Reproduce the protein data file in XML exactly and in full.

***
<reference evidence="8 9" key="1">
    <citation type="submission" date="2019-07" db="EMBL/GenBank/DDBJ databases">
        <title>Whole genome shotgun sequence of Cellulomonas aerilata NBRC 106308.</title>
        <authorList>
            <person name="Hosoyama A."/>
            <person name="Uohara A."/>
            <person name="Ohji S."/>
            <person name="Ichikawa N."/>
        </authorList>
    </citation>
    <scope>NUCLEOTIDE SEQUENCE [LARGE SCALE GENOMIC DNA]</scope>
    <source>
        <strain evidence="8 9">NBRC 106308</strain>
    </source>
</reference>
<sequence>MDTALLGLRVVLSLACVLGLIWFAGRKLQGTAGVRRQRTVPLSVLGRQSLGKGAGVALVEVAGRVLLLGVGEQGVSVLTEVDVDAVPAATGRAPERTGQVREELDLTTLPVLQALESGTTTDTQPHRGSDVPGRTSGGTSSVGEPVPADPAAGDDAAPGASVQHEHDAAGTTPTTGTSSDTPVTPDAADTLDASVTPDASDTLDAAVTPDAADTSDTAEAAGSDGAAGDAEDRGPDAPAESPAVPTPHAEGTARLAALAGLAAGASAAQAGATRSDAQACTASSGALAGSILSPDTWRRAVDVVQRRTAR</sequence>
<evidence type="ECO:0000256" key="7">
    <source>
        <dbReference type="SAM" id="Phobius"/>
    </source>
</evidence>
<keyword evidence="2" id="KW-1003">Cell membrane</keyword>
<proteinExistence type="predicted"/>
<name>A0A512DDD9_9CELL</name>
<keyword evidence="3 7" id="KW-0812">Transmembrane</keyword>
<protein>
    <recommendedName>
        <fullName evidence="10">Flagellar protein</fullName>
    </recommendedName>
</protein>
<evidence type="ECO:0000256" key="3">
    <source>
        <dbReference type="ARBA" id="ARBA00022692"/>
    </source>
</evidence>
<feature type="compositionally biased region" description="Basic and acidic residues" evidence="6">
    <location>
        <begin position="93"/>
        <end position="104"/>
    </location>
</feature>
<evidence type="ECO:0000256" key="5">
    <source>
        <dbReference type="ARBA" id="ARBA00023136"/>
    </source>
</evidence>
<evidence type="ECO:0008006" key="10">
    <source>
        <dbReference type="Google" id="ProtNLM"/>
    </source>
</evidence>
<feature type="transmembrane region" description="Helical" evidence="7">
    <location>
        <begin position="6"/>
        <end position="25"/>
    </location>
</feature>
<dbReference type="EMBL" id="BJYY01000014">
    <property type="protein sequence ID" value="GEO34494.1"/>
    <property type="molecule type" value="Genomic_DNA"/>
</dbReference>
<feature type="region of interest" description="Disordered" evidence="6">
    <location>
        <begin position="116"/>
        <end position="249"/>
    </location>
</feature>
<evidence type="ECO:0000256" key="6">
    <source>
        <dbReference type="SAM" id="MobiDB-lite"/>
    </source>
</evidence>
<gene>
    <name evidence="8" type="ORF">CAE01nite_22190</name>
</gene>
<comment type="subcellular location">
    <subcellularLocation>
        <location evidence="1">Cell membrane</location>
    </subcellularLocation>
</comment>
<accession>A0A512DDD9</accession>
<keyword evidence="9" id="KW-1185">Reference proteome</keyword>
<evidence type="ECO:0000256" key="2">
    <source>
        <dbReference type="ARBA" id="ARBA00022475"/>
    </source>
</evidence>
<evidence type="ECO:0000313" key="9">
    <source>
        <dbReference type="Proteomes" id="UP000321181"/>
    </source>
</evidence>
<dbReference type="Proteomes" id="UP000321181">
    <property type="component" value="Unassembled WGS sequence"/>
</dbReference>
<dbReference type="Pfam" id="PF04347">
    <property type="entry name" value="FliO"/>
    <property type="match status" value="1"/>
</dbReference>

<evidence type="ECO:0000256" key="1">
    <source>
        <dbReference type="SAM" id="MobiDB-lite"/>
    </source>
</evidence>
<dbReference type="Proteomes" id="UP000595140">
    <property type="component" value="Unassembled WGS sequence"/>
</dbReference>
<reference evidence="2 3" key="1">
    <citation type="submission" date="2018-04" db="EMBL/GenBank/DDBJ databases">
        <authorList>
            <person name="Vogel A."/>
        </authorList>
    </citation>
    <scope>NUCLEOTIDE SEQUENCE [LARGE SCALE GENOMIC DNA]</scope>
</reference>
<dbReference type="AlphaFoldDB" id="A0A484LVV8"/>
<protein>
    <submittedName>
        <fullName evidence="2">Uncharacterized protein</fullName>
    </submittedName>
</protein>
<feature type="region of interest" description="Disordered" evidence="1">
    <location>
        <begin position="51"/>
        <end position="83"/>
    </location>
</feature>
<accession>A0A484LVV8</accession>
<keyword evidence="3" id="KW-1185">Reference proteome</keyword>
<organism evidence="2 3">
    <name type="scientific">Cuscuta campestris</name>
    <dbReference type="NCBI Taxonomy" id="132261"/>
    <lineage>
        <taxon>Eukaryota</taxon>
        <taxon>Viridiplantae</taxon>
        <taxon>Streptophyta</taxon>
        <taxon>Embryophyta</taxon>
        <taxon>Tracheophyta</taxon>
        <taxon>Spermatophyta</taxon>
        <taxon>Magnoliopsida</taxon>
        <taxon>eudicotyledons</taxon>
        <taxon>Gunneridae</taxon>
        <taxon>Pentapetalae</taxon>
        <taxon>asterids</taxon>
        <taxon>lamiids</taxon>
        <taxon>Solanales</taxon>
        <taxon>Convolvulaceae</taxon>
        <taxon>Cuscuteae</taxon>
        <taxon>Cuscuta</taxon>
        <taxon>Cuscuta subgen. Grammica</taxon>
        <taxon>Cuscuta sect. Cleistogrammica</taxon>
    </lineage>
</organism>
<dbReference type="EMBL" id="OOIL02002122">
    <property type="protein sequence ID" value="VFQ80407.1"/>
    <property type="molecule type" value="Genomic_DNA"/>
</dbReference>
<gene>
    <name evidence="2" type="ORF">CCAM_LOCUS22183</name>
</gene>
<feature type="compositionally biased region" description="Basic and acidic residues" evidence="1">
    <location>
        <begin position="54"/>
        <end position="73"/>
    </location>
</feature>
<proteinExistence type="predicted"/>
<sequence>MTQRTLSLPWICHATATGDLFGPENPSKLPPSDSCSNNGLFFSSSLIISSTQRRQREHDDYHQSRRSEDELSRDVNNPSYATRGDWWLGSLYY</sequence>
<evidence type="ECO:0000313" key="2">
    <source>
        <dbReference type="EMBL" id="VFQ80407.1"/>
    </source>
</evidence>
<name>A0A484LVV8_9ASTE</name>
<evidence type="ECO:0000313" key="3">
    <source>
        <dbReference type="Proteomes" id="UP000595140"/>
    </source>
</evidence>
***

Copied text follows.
<reference evidence="8 9" key="1">
    <citation type="submission" date="2019-07" db="EMBL/GenBank/DDBJ databases">
        <title>Whole genome shotgun sequence of Cellulomonas aerilata NBRC 106308.</title>
        <authorList>
            <person name="Hosoyama A."/>
            <person name="Uohara A."/>
            <person name="Ohji S."/>
            <person name="Ichikawa N."/>
        </authorList>
    </citation>
    <scope>NUCLEOTIDE SEQUENCE [LARGE SCALE GENOMIC DNA]</scope>
    <source>
        <strain evidence="8 9">NBRC 106308</strain>
    </source>
</reference>
<sequence>MDTALLGLRVVLSLACVLGLIWFAGRKLQGTAGVRRQRTVPLSVLGRQSLGKGAGVALVEVAGRVLLLGVGEQGVSVLTEVDVDAVPAATGRAPERTGQVREELDLTTLPVLQALESGTTTDTQPHRGSDVPGRTSGGTSSVGEPVPADPAAGDDAAPGASVQHEHDAAGTTPTTGTSSDTPVTPDAADTLDASVTPDASDTLDAAVTPDAADTSDTAEAAGSDGAAGDAEDRGPDAPAESPAVPTPHAEGTARLAALAGLAAGASAAQAGATRSDAQACTASSGALAGSILSPDTWRRAVDVVQRRTAR</sequence>
<evidence type="ECO:0000256" key="7">
    <source>
        <dbReference type="SAM" id="Phobius"/>
    </source>
</evidence>
<keyword evidence="2" id="KW-1003">Cell membrane</keyword>
<proteinExistence type="predicted"/>
<name>A0A512DDD9_9CELL</name>
<keyword evidence="3 7" id="KW-0812">Transmembrane</keyword>
<protein>
    <recommendedName>
        <fullName evidence="10">Flagellar protein</fullName>
    </recommendedName>
</protein>
<evidence type="ECO:0000256" key="3">
    <source>
        <dbReference type="ARBA" id="ARBA00022692"/>
    </source>
</evidence>
<feature type="compositionally biased region" description="Basic and acidic residues" evidence="6">
    <location>
        <begin position="93"/>
        <end position="104"/>
    </location>
</feature>
<evidence type="ECO:0000256" key="5">
    <source>
        <dbReference type="ARBA" id="ARBA00023136"/>
    </source>
</evidence>
<evidence type="ECO:0008006" key="10">
    <source>
        <dbReference type="Google" id="ProtNLM"/>
    </source>
</evidence>
<feature type="transmembrane region" description="Helical" evidence="7">
    <location>
        <begin position="6"/>
        <end position="25"/>
    </location>
</feature>
<dbReference type="EMBL" id="BJYY01000014">
    <property type="protein sequence ID" value="GEO34494.1"/>
    <property type="molecule type" value="Genomic_DNA"/>
</dbReference>
<feature type="region of interest" description="Disordered" evidence="6">
    <location>
        <begin position="116"/>
        <end position="249"/>
    </location>
</feature>
<evidence type="ECO:0000256" key="6">
    <source>
        <dbReference type="SAM" id="MobiDB-lite"/>
    </source>
</evidence>
<gene>
    <name evidence="8" type="ORF">CAE01nite_22190</name>
</gene>
<comment type="subcellular location">
    <subcellularLocation>
        <location evidence="1">Cell membrane</location>
    </subcellularLocation>
</comment>
<accession>A0A512DDD9</accession>
<keyword evidence="9" id="KW-1185">Reference proteome</keyword>
<evidence type="ECO:0000256" key="2">
    <source>
        <dbReference type="ARBA" id="ARBA00022475"/>
    </source>
</evidence>
<evidence type="ECO:0000313" key="9">
    <source>
        <dbReference type="Proteomes" id="UP000321181"/>
    </source>
</evidence>
<dbReference type="Proteomes" id="UP000321181">
    <property type="component" value="Unassembled WGS sequence"/>
</dbReference>
<dbReference type="Pfam" id="PF04347">
    <property type="entry name" value="FliO"/>
    <property type="match status" value="1"/>
</dbReference>

<evidence type="ECO:0000256" key="1">
    <source>
        <dbReference type="SAM" id="MobiDB-lite"/>
    </source>
</evidence>
<dbReference type="Proteomes" id="UP000595140">
    <property type="component" value="Unassembled WGS sequence"/>
</dbReference>
<reference evidence="2 3" key="1">
    <citation type="submission" date="2018-04" db="EMBL/GenBank/DDBJ databases">
        <authorList>
            <person name="Vogel A."/>
        </authorList>
    </citation>
    <scope>NUCLEOTIDE SEQUENCE [LARGE SCALE GENOMIC DNA]</scope>
</reference>
<dbReference type="AlphaFoldDB" id="A0A484LVV8"/>
<protein>
    <submittedName>
        <fullName evidence="2">Uncharacterized protein</fullName>
    </submittedName>
</protein>
<feature type="region of interest" description="Disordered" evidence="1">
    <location>
        <begin position="51"/>
        <end position="83"/>
    </location>
</feature>
<accession>A0A484LVV8</accession>
<keyword evidence="3" id="KW-1185">Reference proteome</keyword>
<organism evidence="2 3">
    <name type="scientific">Cuscuta campestris</name>
    <dbReference type="NCBI Taxonomy" id="132261"/>
    <lineage>
        <taxon>Eukaryota</taxon>
        <taxon>Viridiplantae</taxon>
        <taxon>Streptophyta</taxon>
        <taxon>Embryophyta</taxon>
        <taxon>Tracheophyta</taxon>
        <taxon>Spermatophyta</taxon>
        <taxon>Magnoliopsida</taxon>
        <taxon>eudicotyledons</taxon>
        <taxon>Gunneridae</taxon>
        <taxon>Pentapetalae</taxon>
        <taxon>asterids</taxon>
        <taxon>lamiids</taxon>
        <taxon>Solanales</taxon>
        <taxon>Convolvulaceae</taxon>
        <taxon>Cuscuteae</taxon>
        <taxon>Cuscuta</taxon>
        <taxon>Cuscuta subgen. Grammica</taxon>
        <taxon>Cuscuta sect. Cleistogrammica</taxon>
    </lineage>
</organism>
<dbReference type="EMBL" id="OOIL02002122">
    <property type="protein sequence ID" value="VFQ80407.1"/>
    <property type="molecule type" value="Genomic_DNA"/>
</dbReference>
<gene>
    <name evidence="2" type="ORF">CCAM_LOCUS22183</name>
</gene>
<feature type="compositionally biased region" description="Basic and acidic residues" evidence="1">
    <location>
        <begin position="54"/>
        <end position="73"/>
    </location>
</feature>
<proteinExistence type="predicted"/>
<sequence>MTQRTLSLPWICHATATGDLFGPENPSKLPPSDSCSNNGLFFSSSLIISSTQRRQREHDDYHQSRRSEDELSRDVNNPSYATRGDWWLGSLYY</sequence>
<evidence type="ECO:0000313" key="2">
    <source>
        <dbReference type="EMBL" id="VFQ80407.1"/>
    </source>
</evidence>
<name>A0A484LVV8_9ASTE</name>
<evidence type="ECO:0000313" key="3">
    <source>
        <dbReference type="Proteomes" id="UP000595140"/>
    </source>
</evidence>